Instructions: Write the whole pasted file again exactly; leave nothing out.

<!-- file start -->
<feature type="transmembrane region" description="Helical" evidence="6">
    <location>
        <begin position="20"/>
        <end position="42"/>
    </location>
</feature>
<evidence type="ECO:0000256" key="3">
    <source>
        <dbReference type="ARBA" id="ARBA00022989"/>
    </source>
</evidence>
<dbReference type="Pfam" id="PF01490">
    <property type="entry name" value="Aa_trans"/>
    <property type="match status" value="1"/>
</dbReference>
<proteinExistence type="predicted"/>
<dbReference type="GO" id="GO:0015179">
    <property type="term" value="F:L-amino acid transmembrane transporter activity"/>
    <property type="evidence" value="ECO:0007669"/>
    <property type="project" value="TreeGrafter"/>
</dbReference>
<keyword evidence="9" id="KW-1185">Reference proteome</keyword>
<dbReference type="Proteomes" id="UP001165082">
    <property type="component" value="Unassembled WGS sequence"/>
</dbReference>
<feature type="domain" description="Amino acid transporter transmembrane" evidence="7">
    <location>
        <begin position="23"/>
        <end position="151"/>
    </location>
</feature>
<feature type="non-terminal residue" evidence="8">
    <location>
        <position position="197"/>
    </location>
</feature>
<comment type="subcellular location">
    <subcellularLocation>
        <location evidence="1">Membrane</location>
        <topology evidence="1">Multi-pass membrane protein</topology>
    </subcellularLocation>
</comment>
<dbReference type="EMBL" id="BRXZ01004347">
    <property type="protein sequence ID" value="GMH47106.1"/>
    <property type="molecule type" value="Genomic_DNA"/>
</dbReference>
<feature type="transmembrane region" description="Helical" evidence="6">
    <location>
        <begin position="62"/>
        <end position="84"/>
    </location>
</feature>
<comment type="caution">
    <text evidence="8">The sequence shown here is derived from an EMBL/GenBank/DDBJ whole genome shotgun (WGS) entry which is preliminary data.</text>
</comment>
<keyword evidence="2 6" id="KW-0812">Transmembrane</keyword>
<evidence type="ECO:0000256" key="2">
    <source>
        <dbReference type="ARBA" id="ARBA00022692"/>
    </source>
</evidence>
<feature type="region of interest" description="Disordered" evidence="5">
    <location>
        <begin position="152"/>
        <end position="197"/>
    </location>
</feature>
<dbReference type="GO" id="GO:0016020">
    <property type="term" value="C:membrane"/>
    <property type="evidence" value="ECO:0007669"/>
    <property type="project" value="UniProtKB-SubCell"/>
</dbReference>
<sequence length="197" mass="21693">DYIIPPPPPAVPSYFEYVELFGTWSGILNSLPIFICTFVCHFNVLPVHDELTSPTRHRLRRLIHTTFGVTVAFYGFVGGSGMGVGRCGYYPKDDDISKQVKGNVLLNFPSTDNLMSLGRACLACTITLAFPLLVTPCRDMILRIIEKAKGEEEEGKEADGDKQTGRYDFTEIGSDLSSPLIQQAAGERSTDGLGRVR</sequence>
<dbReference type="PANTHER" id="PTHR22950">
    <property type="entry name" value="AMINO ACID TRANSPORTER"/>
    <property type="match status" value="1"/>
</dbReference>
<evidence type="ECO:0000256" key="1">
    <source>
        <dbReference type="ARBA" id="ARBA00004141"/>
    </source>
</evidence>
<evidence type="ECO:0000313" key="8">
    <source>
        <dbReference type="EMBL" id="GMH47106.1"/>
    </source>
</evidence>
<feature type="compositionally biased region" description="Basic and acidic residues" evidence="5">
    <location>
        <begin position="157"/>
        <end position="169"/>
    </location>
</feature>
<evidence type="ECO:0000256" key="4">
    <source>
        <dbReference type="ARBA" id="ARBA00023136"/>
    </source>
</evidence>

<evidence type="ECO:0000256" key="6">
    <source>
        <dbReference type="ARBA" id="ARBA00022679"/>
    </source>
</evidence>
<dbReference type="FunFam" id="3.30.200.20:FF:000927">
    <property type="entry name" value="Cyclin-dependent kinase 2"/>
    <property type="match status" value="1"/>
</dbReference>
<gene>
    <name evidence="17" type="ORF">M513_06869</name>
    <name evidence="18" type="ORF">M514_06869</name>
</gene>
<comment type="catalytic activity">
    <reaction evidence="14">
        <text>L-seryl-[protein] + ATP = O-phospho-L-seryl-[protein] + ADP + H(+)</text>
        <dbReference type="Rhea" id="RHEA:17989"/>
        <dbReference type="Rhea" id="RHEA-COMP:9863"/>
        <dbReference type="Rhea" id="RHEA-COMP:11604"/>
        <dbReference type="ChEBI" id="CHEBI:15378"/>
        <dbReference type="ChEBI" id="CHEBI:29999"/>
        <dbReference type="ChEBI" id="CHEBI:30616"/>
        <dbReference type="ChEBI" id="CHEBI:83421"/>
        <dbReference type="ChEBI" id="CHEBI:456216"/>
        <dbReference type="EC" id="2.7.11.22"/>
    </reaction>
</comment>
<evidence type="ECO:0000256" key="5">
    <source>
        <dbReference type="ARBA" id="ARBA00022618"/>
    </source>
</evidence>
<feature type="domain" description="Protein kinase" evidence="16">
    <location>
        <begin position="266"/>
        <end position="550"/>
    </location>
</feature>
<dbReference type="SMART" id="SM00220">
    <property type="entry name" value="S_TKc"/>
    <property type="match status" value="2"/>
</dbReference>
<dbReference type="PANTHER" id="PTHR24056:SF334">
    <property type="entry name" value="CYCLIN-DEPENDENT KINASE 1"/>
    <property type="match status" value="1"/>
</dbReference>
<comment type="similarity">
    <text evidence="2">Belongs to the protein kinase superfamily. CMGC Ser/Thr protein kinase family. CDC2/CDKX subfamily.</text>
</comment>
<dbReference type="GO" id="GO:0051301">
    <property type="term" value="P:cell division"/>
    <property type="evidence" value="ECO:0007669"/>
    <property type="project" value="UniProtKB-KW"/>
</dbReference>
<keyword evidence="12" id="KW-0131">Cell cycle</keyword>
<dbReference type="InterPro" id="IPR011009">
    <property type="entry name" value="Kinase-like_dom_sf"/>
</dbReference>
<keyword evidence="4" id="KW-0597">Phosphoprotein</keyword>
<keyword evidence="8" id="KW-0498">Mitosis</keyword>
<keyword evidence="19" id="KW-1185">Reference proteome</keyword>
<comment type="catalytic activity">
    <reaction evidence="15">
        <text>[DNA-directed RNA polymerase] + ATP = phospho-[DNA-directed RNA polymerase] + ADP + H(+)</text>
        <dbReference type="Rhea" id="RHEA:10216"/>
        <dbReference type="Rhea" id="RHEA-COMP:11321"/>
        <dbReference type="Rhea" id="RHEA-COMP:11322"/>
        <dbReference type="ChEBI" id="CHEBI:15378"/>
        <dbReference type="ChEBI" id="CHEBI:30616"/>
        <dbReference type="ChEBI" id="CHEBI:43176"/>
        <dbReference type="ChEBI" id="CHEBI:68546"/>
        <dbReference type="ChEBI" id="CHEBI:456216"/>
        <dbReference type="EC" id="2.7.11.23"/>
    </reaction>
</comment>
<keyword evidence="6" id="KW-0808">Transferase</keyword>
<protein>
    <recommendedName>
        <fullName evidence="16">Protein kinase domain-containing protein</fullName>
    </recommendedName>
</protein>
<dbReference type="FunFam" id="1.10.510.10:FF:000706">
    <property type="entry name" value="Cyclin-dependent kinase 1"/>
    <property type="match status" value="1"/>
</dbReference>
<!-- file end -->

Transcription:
<feature type="transmembrane region" description="Helical" evidence="6">
    <location>
        <begin position="20"/>
        <end position="42"/>
    </location>
</feature>
<evidence type="ECO:0000256" key="3">
    <source>
        <dbReference type="ARBA" id="ARBA00022989"/>
    </source>
</evidence>
<dbReference type="Pfam" id="PF01490">
    <property type="entry name" value="Aa_trans"/>
    <property type="match status" value="1"/>
</dbReference>
<proteinExistence type="predicted"/>
<dbReference type="GO" id="GO:0015179">
    <property type="term" value="F:L-amino acid transmembrane transporter activity"/>
    <property type="evidence" value="ECO:0007669"/>
    <property type="project" value="TreeGrafter"/>
</dbReference>
<keyword evidence="9" id="KW-1185">Reference proteome</keyword>
<dbReference type="Proteomes" id="UP001165082">
    <property type="component" value="Unassembled WGS sequence"/>
</dbReference>
<feature type="domain" description="Amino acid transporter transmembrane" evidence="7">
    <location>
        <begin position="23"/>
        <end position="151"/>
    </location>
</feature>
<feature type="non-terminal residue" evidence="8">
    <location>
        <position position="197"/>
    </location>
</feature>
<comment type="subcellular location">
    <subcellularLocation>
        <location evidence="1">Membrane</location>
        <topology evidence="1">Multi-pass membrane protein</topology>
    </subcellularLocation>
</comment>
<dbReference type="EMBL" id="BRXZ01004347">
    <property type="protein sequence ID" value="GMH47106.1"/>
    <property type="molecule type" value="Genomic_DNA"/>
</dbReference>
<feature type="transmembrane region" description="Helical" evidence="6">
    <location>
        <begin position="62"/>
        <end position="84"/>
    </location>
</feature>
<comment type="caution">
    <text evidence="8">The sequence shown here is derived from an EMBL/GenBank/DDBJ whole genome shotgun (WGS) entry which is preliminary data.</text>
</comment>
<keyword evidence="2 6" id="KW-0812">Transmembrane</keyword>
<evidence type="ECO:0000256" key="2">
    <source>
        <dbReference type="ARBA" id="ARBA00022692"/>
    </source>
</evidence>
<feature type="region of interest" description="Disordered" evidence="5">
    <location>
        <begin position="152"/>
        <end position="197"/>
    </location>
</feature>
<dbReference type="GO" id="GO:0016020">
    <property type="term" value="C:membrane"/>
    <property type="evidence" value="ECO:0007669"/>
    <property type="project" value="UniProtKB-SubCell"/>
</dbReference>
<sequence length="197" mass="21693">DYIIPPPPPAVPSYFEYVELFGTWSGILNSLPIFICTFVCHFNVLPVHDELTSPTRHRLRRLIHTTFGVTVAFYGFVGGSGMGVGRCGYYPKDDDISKQVKGNVLLNFPSTDNLMSLGRACLACTITLAFPLLVTPCRDMILRIIEKAKGEEEEGKEADGDKQTGRYDFTEIGSDLSSPLIQQAAGERSTDGLGRVR</sequence>
<dbReference type="PANTHER" id="PTHR22950">
    <property type="entry name" value="AMINO ACID TRANSPORTER"/>
    <property type="match status" value="1"/>
</dbReference>
<evidence type="ECO:0000256" key="1">
    <source>
        <dbReference type="ARBA" id="ARBA00004141"/>
    </source>
</evidence>
<evidence type="ECO:0000313" key="8">
    <source>
        <dbReference type="EMBL" id="GMH47106.1"/>
    </source>
</evidence>
<feature type="compositionally biased region" description="Basic and acidic residues" evidence="5">
    <location>
        <begin position="157"/>
        <end position="169"/>
    </location>
</feature>
<evidence type="ECO:0000256" key="4">
    <source>
        <dbReference type="ARBA" id="ARBA00023136"/>
    </source>
</evidence>

<evidence type="ECO:0000256" key="6">
    <source>
        <dbReference type="ARBA" id="ARBA00022679"/>
    </source>
</evidence>
<dbReference type="FunFam" id="3.30.200.20:FF:000927">
    <property type="entry name" value="Cyclin-dependent kinase 2"/>
    <property type="match status" value="1"/>
</dbReference>
<gene>
    <name evidence="17" type="ORF">M513_06869</name>
    <name evidence="18" type="ORF">M514_06869</name>
</gene>
<comment type="catalytic activity">
    <reaction evidence="14">
        <text>L-seryl-[protein] + ATP = O-phospho-L-seryl-[protein] + ADP + H(+)</text>
        <dbReference type="Rhea" id="RHEA:17989"/>
        <dbReference type="Rhea" id="RHEA-COMP:9863"/>
        <dbReference type="Rhea" id="RHEA-COMP:11604"/>
        <dbReference type="ChEBI" id="CHEBI:15378"/>
        <dbReference type="ChEBI" id="CHEBI:29999"/>
        <dbReference type="ChEBI" id="CHEBI:30616"/>
        <dbReference type="ChEBI" id="CHEBI:83421"/>
        <dbReference type="ChEBI" id="CHEBI:456216"/>
        <dbReference type="EC" id="2.7.11.22"/>
    </reaction>
</comment>
<evidence type="ECO:0000256" key="5">
    <source>
        <dbReference type="ARBA" id="ARBA00022618"/>
    </source>
</evidence>
<feature type="domain" description="Protein kinase" evidence="16">
    <location>
        <begin position="266"/>
        <end position="550"/>
    </location>
</feature>
<dbReference type="SMART" id="SM00220">
    <property type="entry name" value="S_TKc"/>
    <property type="match status" value="2"/>
</dbReference>
<dbReference type="PANTHER" id="PTHR24056:SF334">
    <property type="entry name" value="CYCLIN-DEPENDENT KINASE 1"/>
    <property type="match status" value="1"/>
</dbReference>
<comment type="similarity">
    <text evidence="2">Belongs to the protein kinase superfamily. CMGC Ser/Thr protein kinase family. CDC2/CDKX subfamily.</text>
</comment>
<dbReference type="GO" id="GO:0051301">
    <property type="term" value="P:cell division"/>
    <property type="evidence" value="ECO:0007669"/>
    <property type="project" value="UniProtKB-KW"/>
</dbReference>
<keyword evidence="12" id="KW-0131">Cell cycle</keyword>
<dbReference type="InterPro" id="IPR011009">
    <property type="entry name" value="Kinase-like_dom_sf"/>
</dbReference>
<keyword evidence="4" id="KW-0597">Phosphoprotein</keyword>
<keyword evidence="8" id="KW-0498">Mitosis</keyword>
<keyword evidence="19" id="KW-1185">Reference proteome</keyword>
<comment type="catalytic activity">
    <reaction evidence="15">
        <text>[DNA-directed RNA polymerase] + ATP = phospho-[DNA-directed RNA polymerase] + ADP + H(+)</text>
        <dbReference type="Rhea" id="RHEA:10216"/>
        <dbReference type="Rhea" id="RHEA-COMP:11321"/>
        <dbReference type="Rhea" id="RHEA-COMP:11322"/>
        <dbReference type="ChEBI" id="CHEBI:15378"/>
        <dbReference type="ChEBI" id="CHEBI:30616"/>
        <dbReference type="ChEBI" id="CHEBI:43176"/>
        <dbReference type="ChEBI" id="CHEBI:68546"/>
        <dbReference type="ChEBI" id="CHEBI:456216"/>
        <dbReference type="EC" id="2.7.11.23"/>
    </reaction>
</comment>
<keyword evidence="6" id="KW-0808">Transferase</keyword>
<protein>
    <recommendedName>
        <fullName evidence="16">Protein kinase domain-containing protein</fullName>
    </recommendedName>
</protein>
<dbReference type="FunFam" id="1.10.510.10:FF:000706">
    <property type="entry name" value="Cyclin-dependent kinase 1"/>
    <property type="match status" value="1"/>
</dbReference>